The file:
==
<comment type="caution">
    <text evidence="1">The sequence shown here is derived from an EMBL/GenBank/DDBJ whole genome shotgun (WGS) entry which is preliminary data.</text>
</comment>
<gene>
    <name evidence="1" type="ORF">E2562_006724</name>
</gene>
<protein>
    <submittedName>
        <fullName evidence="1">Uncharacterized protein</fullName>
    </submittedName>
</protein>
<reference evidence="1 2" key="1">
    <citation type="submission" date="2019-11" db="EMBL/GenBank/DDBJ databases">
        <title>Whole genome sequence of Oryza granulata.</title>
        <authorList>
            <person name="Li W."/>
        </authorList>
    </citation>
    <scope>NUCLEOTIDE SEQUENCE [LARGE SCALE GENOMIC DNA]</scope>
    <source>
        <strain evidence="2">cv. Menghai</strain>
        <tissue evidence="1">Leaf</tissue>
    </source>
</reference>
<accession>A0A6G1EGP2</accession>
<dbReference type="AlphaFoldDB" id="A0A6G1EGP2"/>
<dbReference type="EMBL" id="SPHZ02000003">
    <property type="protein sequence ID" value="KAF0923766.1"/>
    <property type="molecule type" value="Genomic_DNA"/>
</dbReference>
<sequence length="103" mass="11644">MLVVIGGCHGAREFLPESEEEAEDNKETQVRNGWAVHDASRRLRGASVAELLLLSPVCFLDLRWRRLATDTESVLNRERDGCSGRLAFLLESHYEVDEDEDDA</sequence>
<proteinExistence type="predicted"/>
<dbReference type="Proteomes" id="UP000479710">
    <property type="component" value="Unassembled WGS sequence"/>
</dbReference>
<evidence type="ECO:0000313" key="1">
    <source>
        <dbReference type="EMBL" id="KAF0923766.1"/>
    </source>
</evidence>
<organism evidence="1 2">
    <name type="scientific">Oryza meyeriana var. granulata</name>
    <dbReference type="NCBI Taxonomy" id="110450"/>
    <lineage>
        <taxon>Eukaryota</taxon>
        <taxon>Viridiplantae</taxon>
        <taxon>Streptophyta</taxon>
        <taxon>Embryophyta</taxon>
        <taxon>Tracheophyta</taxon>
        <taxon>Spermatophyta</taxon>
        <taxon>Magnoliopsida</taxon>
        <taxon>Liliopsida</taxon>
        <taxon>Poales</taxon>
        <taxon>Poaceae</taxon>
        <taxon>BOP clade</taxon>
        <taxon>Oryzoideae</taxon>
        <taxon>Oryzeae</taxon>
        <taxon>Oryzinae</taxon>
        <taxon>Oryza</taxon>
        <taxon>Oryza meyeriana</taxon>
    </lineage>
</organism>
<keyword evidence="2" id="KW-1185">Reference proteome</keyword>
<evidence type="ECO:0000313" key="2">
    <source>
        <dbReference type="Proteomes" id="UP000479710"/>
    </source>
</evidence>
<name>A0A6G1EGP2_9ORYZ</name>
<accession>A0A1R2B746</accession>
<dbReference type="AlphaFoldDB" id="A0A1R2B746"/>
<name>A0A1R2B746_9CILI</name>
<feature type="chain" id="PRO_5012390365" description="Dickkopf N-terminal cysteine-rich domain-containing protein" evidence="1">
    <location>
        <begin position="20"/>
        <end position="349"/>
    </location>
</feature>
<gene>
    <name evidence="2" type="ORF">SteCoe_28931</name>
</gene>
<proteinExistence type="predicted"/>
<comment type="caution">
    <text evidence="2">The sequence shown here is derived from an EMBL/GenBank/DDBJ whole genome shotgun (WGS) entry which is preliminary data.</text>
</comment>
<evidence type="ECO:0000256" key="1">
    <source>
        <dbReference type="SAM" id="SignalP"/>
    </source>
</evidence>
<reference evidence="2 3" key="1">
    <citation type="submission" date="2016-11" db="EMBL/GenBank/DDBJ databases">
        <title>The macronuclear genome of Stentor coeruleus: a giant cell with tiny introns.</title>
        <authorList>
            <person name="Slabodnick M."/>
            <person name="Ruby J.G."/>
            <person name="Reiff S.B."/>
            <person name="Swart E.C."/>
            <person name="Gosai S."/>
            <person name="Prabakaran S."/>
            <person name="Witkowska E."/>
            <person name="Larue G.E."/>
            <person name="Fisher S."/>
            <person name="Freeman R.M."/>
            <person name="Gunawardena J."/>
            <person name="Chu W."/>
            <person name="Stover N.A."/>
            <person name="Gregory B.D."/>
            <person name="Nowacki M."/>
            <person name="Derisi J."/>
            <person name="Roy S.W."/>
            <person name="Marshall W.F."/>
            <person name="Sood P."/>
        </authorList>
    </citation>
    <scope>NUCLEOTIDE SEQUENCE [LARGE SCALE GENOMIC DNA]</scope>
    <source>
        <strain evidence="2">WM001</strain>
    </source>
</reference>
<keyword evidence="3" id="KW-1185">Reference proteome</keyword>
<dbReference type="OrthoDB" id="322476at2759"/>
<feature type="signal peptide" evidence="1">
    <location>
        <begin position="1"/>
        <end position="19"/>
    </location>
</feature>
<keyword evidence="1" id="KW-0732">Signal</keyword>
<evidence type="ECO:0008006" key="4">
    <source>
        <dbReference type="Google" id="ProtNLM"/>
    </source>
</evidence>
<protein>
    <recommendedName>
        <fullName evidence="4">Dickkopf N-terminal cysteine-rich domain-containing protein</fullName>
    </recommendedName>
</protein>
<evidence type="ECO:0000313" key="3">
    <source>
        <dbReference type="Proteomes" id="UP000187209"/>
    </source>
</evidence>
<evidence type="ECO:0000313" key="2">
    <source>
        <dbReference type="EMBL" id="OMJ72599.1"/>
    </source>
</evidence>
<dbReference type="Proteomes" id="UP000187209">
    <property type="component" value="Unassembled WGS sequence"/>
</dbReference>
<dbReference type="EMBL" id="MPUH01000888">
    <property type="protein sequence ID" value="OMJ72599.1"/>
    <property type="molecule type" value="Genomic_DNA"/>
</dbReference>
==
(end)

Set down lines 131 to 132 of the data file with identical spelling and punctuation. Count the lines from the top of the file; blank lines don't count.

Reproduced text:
    <source>
        <dbReference type="Google" id="ProtNLM"/>